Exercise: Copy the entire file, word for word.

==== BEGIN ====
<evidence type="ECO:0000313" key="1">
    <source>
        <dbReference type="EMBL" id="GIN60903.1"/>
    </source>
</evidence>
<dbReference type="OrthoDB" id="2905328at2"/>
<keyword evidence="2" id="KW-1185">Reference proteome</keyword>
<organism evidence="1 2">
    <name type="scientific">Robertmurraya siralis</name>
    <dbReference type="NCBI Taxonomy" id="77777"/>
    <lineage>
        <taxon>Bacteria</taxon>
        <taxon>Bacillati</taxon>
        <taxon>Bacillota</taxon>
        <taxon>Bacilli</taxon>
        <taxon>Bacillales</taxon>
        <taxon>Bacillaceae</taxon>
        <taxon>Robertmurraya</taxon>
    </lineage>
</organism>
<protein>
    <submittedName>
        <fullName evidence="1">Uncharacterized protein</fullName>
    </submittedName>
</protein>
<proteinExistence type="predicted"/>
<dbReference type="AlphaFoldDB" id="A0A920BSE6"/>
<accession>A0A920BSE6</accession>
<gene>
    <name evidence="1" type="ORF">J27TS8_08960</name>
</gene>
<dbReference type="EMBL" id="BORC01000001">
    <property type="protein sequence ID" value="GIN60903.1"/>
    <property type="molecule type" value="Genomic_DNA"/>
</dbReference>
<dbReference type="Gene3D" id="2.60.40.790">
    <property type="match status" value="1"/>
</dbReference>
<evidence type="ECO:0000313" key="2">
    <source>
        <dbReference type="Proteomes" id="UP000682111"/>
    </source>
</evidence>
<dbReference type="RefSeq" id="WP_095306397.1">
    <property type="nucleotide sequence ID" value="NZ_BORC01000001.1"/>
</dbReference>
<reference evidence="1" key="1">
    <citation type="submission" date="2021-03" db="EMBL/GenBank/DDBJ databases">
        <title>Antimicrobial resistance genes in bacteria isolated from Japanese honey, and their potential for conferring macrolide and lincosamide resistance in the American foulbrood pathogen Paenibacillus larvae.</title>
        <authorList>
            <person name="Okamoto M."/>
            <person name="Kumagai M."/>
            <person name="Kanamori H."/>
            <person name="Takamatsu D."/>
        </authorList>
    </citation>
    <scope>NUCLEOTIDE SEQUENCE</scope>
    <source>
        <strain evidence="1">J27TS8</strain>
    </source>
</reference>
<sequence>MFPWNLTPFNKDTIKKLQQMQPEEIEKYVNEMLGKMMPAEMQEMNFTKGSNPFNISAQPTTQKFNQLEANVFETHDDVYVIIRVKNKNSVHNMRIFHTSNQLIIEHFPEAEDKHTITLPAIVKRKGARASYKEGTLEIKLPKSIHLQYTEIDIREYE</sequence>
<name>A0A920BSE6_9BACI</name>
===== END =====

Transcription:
<evidence type="ECO:0000313" key="1">
    <source>
        <dbReference type="EMBL" id="GIN60903.1"/>
    </source>
</evidence>
<dbReference type="OrthoDB" id="2905328at2"/>
<keyword evidence="2" id="KW-1185">Reference proteome</keyword>
<organism evidence="1 2">
    <name type="scientific">Robertmurraya siralis</name>
    <dbReference type="NCBI Taxonomy" id="77777"/>
    <lineage>
        <taxon>Bacteria</taxon>
        <taxon>Bacillati</taxon>
        <taxon>Bacillota</taxon>
        <taxon>Bacilli</taxon>
        <taxon>Bacillales</taxon>
        <taxon>Bacillaceae</taxon>
        <taxon>Robertmurraya</taxon>
    </lineage>
</organism>
<protein>
    <submittedName>
        <fullName evidence="1">Uncharacterized protein</fullName>
    </submittedName>
</protein>
<proteinExistence type="predicted"/>
<dbReference type="AlphaFoldDB" id="A0A920BSE6"/>
<accession>A0A920BSE6</accession>
<gene>
    <name evidence="1" type="ORF">J27TS8_08960</name>
</gene>
<dbReference type="EMBL" id="BORC01000001">
    <property type="protein sequence ID" value="GIN60903.1"/>
    <property type="molecule type" value="Genomic_DNA"/>
</dbReference>
<dbReference type="Gene3D" id="2.60.40.790">
    <property type="match status" value="1"/>
</dbReference>
<evidence type="ECO:0000313" key="2">
    <source>
        <dbReference type="Proteomes" id="UP000682111"/>
    </source>
</evidence>
<dbReference type="RefSeq" id="WP_095306397.1">
    <property type="nucleotide sequence ID" value="NZ_BORC01000001.1"/>
</dbReference>
<reference evidence="1" key="1">
    <citation type="submission" date="2021-03" db="EMBL/GenBank/DDBJ databases">
        <title>Antimicrobial resistance genes in bacteria isolated from Japanese honey, and their potential for conferring macrolide and lincosamide resistance in the American foulbrood pathogen Paenibacillus larvae.</title>
        <authorList>
            <person name="Okamoto M."/>
            <person name="Kumagai M."/>
            <person name="Kanamori H."/>
            <person name="Takamatsu D."/>
        </authorList>
    </citation>
    <scope>NUCLEOTIDE SEQUENCE</scope>
    <source>
        <strain evidence="1">J27TS8</strain>
    </source>
</reference>
<sequence>MFPWNLTPFNKDTIKKLQQMQPEEIEKYVNEMLGKMMPAEMQEMNFTKGSNPFNISAQPTTQKFNQLEANVFETHDDVYVIIRVKNKNSVHNMRIFHTSNQLIIEHFPEAEDKHTITLPAIVKRKGARASYKEGTLEIKLPKSIHLQYTEIDIREYE</sequence>
<name>A0A920BSE6_9BACI</name>